What a performance!

Cardijn’s friend and colleague, the French Dominican theologian, Yves Congar, who had just launched his own conciliar diary, has left us a colourful if not positively disdainful description of the launch ceremony for the newly constituted preparatory commissions:

“What a performance!” Congar wrote. “Papal gendarmes or Swiss guards in full uniform everywhere. The actual arrangements were impeccable. But what ceremonial, what a display of pomp! We were shown into a tribune, where I went and sat beside Fr de Lubac. The whole length of St Peter’s has been fitted out with tribunes, armchairs. A fantastic equipage of fellows in crimson uniforms, Swiss guards in helmets, holding their halberds with proud bearing. All the colleges in Rome have been mobilised and there were certainly a good ten thousand people present. Why? What a waste of time!

“At about ten minutes past eleven, the Credo was intoned and the Pope came in on foot. It was a good moment. But then the Sistine choir sang a theatrical “Tu es Petrus’: mediocre opera. The 10,000 people, the forty cardinals, the 250 or 300 bishops, said nothing. One only will have the right to speak. As for the Christian people, they are there neither by right nor in fact. I sensed the blind door of the underlying ecclesiology. It is the ostentatious ceremonial of a monarchical power.

“The Pope read a text in Italian which I did not fully understand, but which seemed to me very banal…

“Alas! After giving his blessing (alone, always alone, to the 10,000, the 300, the 40…), the Pope got up and departed, enthroned on the sedia;- stupid applause. The Pope made a gesture as if to say: alas, I can do nothing about it,” Congar concluded.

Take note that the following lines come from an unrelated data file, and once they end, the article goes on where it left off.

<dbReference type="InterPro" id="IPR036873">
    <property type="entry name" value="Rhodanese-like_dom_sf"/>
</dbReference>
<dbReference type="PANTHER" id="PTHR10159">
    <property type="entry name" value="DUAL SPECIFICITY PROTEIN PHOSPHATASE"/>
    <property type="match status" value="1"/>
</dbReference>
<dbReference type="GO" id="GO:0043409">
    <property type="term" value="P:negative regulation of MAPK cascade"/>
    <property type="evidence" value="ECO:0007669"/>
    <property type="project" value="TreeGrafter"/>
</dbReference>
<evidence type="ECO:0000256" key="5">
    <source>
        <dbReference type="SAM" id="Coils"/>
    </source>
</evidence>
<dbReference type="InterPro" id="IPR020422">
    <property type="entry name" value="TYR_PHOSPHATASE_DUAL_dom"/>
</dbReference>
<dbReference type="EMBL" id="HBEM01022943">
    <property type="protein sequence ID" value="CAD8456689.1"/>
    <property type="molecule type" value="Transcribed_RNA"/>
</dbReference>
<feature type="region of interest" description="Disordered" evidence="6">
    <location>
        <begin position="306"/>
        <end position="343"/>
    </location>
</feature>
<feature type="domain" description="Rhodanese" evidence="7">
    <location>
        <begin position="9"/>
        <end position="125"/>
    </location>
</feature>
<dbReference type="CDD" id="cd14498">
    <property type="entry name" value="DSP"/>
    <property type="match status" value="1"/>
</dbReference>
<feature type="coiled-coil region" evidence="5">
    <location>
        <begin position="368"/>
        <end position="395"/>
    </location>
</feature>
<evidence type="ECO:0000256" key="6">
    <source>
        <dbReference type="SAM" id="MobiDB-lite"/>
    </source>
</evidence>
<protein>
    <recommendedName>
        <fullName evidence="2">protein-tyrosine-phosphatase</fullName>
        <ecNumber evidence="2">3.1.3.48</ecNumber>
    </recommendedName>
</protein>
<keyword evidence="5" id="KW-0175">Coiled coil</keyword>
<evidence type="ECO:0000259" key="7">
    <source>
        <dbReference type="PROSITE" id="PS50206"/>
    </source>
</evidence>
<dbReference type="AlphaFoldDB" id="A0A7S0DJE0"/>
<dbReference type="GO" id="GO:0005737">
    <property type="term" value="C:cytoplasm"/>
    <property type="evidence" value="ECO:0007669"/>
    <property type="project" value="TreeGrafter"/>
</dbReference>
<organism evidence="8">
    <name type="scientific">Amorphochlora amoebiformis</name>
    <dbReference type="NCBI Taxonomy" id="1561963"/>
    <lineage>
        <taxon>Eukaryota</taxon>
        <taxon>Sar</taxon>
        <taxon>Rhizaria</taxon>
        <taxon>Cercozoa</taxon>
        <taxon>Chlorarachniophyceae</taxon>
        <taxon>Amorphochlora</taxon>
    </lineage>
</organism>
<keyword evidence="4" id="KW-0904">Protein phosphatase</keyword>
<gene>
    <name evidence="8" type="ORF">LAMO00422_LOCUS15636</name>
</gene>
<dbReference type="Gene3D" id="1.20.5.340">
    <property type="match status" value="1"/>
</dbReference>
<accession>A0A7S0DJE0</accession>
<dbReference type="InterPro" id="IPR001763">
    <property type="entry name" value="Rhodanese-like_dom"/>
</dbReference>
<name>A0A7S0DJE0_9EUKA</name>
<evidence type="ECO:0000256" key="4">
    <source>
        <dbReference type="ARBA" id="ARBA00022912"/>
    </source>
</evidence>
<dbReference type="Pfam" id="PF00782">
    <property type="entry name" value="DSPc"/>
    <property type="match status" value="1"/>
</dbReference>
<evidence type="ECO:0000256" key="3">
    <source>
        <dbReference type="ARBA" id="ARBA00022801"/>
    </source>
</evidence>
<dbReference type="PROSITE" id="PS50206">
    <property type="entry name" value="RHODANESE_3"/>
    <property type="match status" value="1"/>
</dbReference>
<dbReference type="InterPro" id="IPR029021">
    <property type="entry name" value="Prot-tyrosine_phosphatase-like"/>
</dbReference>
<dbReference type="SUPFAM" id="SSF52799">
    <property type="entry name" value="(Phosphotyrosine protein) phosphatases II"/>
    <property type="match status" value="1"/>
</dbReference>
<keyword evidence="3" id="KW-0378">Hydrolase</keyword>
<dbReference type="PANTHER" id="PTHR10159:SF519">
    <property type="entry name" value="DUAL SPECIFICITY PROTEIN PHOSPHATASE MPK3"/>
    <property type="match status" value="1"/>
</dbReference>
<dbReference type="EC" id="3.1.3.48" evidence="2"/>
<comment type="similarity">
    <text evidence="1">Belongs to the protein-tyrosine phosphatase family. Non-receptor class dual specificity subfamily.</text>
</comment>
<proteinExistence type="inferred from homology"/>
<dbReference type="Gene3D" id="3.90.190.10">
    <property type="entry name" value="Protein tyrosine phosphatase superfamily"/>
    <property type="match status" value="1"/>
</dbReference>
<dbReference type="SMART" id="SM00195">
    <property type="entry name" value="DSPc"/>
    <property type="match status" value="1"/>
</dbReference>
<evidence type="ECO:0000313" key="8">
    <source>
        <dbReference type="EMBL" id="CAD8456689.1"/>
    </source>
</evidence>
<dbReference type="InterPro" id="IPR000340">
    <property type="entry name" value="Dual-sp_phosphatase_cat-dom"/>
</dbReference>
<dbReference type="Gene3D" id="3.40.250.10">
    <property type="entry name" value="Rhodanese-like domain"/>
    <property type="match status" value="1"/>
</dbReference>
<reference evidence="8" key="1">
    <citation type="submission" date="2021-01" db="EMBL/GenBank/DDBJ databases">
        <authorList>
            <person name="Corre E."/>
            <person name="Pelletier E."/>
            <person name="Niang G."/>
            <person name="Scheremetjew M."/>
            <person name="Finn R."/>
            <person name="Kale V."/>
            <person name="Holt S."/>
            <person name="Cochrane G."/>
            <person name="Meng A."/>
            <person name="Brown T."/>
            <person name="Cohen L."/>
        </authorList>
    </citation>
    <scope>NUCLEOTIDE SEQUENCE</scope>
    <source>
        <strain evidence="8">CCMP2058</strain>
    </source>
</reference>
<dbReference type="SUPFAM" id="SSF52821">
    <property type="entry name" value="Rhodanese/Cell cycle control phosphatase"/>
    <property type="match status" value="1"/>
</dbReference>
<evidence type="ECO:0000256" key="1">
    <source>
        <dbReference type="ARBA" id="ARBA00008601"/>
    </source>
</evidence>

We have no record of Cardijn’s own feelings about the ceremony but Congar’s comments probably offer a good proxy – except that the JOC founder would, as always, have sought to focus on the positives of the event.

Moreover, Cardijn would have quickly latched onto the fact that among the large number of bishops and priests who were present, he did have allies, beginning with Congar.

These allies, whose presence is noted by Congar, also included the sociologist, Canon Fernand Boulard, the Belgian Dominican, Jérôme Hamer, Cardijn’s publisher Jean-Pierre Dubois-Dumée as well as Cardinal Liénart, Archbishop Emile Guerry and Gabriel Garrone, the latter of whom who had written a book explaining the concept of Specialised Catholic Action and defending it from critics including the Belgian, Léon-Joseph Suenens, an auxiliary bishop in Cardijn’s own diocese of Malines-Brussels.

SOURCE

Yves Congar, My Journal of the Council, ATF Press, 2012, 25.

Commission on Bishops and Diocesan Government

L’Osservatore Romano announced the members of the Commission for bishops and government of dioceses on 30 July 1960.

Three bishop members of the Commission had direct experience of the jocist movements:

Archbishop Emile-Maurice Guerry of Cambrai, who had helped found the JOC and other movements in Grenoble, his diocese of origin. He had also written widely on the theology of Catholic Action.

Bishop Georges-Léon Pelletier of Trois Rivières had been a Catholic Action in Montreal prior to his appointment as a bishop;

Bishop Pierre Veuillot of Angers had worked with Montini at the Vatican Secretariat of State before becoming a bishop.

The sociologist-priest Canon Fernand Boulard had long experience with the French JAC and carried several famous sociological enquiries on the Church.

The consultors included:

Archbishop Justin Simonds of Melbourne, a longstanding champion of the YCW, who had first learnt of the movement while studying at Louvain during the late 1920s;

Bishop Helder Pessôa Câmara, auxiliary of Rio de Janeiro, who had been an early JOC chaplain in Brazil as well as responsible for Catholic Action in the nation;